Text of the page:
27-year-old photographer Brittani "Brittsense" Sensabaugh's first foray into the field was shooting fashion. The Oakland native moved to New York to pursue her dream and she did just that.
Sensabaugh shot fashion week shows at Lincoln Center and Bryant Park while also shooting for a number of blogs, but after three years in the fashion industry, her passion for capturing fashion on film started to wane. Sensabaugh shares with Konbini:
"I realized that what I was really connected to was the person in the story and not the garment necessarily. When I got to New York, I realized it was more about consumerism of fashion and the price tag versus the expression of the designer. I stopped shooting fashion because I started to feel it lacked substance."
A pursuit for deeper material to connect to led her back to where her love of images first developed as a teen in her hometown of East Oakland when her brother, two years prior to his passing in his sleep, gifted Sensabaugh with her first Kodak camera.
But it was a snide comment from a stranger on the subway in New York in 2013 that inspired Sensabaugh’s to document her Oakland community and launch the #222ForgottenCities series.
"I was on the subway and I was wearing my Oakland hoodie. This Caucasian woman sitting across from me pointed at my hoodie and said, 'I don’t know if you’ve ever been there but don’t ever go there. There is nothing but drug dealers and thugs. I asked her if she has ever been there. She said "no." How does she know these things exists? You are basing your perception of this place off of what? She told me the media.'"
Four months later, Sensabaugh was back in Oakland and she couldn’t stop thinking about her upsetting subway encounter, so she grabbed her camera walked outside her house and began taking pictures of the men, women and children living in East Oakland.
Her goal was and has always been to alter the perception of melaninated communities by exposing the humanity, diversity, struggles and resilient spirit that thrives in these forgotten communities across the country. A narrative seldom addressed in the media when it comes to covering melaninated communities.
"I wanted to capture the life of the people in Oakland because I realized that melaninated people are not telling their own stories. People who don’t live in our community are telling our stories."
Sensabaugh says she wanted to document the love and beauty she sees every day just by walking around the streets in her community. She was also interested in exploring topics such as drugs and crime, and why these things are happening in Oakland.
The #222ForgottenCities series, about which the photographer kindly says "it's not a project, it's my life," has expanded from Oakland to include eight other cities such as Houston, Philly, Baltimore, New York and Chicago.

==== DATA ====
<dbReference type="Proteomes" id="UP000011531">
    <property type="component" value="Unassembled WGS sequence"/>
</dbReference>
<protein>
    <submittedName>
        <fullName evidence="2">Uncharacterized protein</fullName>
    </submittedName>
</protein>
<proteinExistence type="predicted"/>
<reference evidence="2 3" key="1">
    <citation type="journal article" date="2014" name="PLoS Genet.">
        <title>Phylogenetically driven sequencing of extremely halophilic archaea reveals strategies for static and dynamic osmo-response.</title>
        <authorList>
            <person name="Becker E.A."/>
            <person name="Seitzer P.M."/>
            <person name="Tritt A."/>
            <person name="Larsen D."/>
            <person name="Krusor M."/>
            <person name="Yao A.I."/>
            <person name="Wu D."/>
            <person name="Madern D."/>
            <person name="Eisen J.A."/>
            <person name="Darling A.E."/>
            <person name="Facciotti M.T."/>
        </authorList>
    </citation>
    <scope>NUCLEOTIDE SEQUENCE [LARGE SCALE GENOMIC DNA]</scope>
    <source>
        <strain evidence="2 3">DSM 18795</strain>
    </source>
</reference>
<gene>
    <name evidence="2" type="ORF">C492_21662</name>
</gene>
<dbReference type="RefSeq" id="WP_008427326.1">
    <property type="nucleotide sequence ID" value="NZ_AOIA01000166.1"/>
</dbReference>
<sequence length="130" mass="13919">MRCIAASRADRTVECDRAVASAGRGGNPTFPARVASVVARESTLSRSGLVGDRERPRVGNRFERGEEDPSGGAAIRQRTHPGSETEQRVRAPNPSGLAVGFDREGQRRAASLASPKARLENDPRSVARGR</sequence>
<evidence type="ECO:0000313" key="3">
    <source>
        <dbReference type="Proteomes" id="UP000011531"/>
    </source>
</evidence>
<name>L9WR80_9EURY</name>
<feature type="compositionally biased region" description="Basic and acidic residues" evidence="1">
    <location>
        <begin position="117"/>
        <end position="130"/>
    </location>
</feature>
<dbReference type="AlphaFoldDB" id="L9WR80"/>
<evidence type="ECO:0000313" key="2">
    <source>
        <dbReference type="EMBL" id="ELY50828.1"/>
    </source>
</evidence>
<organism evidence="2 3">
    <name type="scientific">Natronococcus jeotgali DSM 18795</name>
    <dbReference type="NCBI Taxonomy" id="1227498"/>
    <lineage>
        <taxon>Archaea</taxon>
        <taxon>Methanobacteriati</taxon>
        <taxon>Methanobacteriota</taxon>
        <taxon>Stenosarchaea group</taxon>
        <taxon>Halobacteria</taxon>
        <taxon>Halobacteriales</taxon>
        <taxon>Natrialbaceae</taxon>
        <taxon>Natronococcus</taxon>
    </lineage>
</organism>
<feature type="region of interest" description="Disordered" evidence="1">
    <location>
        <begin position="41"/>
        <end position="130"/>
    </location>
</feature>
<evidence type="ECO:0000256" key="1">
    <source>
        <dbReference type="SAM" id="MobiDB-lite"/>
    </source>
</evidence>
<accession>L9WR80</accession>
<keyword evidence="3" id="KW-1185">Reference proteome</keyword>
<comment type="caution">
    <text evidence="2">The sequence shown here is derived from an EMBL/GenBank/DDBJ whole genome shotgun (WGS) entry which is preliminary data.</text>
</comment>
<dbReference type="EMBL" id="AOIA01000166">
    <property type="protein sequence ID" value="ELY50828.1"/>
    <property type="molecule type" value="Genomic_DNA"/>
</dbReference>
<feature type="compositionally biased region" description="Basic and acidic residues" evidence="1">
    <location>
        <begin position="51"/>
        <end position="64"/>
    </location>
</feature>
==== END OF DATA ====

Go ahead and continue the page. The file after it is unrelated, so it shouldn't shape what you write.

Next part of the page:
"I document the cultures and areas people don’t want to go to or are too scared to enter.
People are surprised I capture my shots in those areas. People ask me how do I go to these areas when I don’t know these people. I build with them and I ask questions. We as a people are taught to fear each other. We are a reflection of each other.
It's a movement to break the separation and disconnect to show love is more powerful than fear. We are a people of love."
Within the #222ForgottenCities project, Sensabaugh has broken down certain aspects of African-American everyday life with The Power of Melanin. First up, she highlights the aesthetic of black hair styles with portraitures of beautifully intricate braiding.
"The Power of Melanin was a way to show that in any forgotten city, the power of melanin is what uplifts us. The harshness that melanin people go through around the world and we are still able to smile, and see the brighter side of things."
This year, Sensabaugh is venturing outside of the country with her camera to expand the #222ForgottenCities and Power of Melanin globally. The photographer will be shooting her series in Italy and all through Africa. She recently returned from shooting in Kingston, Jamaica.
"I document the cultures and areas people don’t want to go to or are too scared to enter."
While the series has now taken an international spin, Oakland, where this captivating and ambitious project came to fruition, will always hold a special place in Sensabough's heart and body of work.
"Oakland taught me about struggle and culture. It was the first place that showed me that even in the most fucked up conditions my people are beautiful."
Check out this video to learn more about Sensabaugh's community-driven project: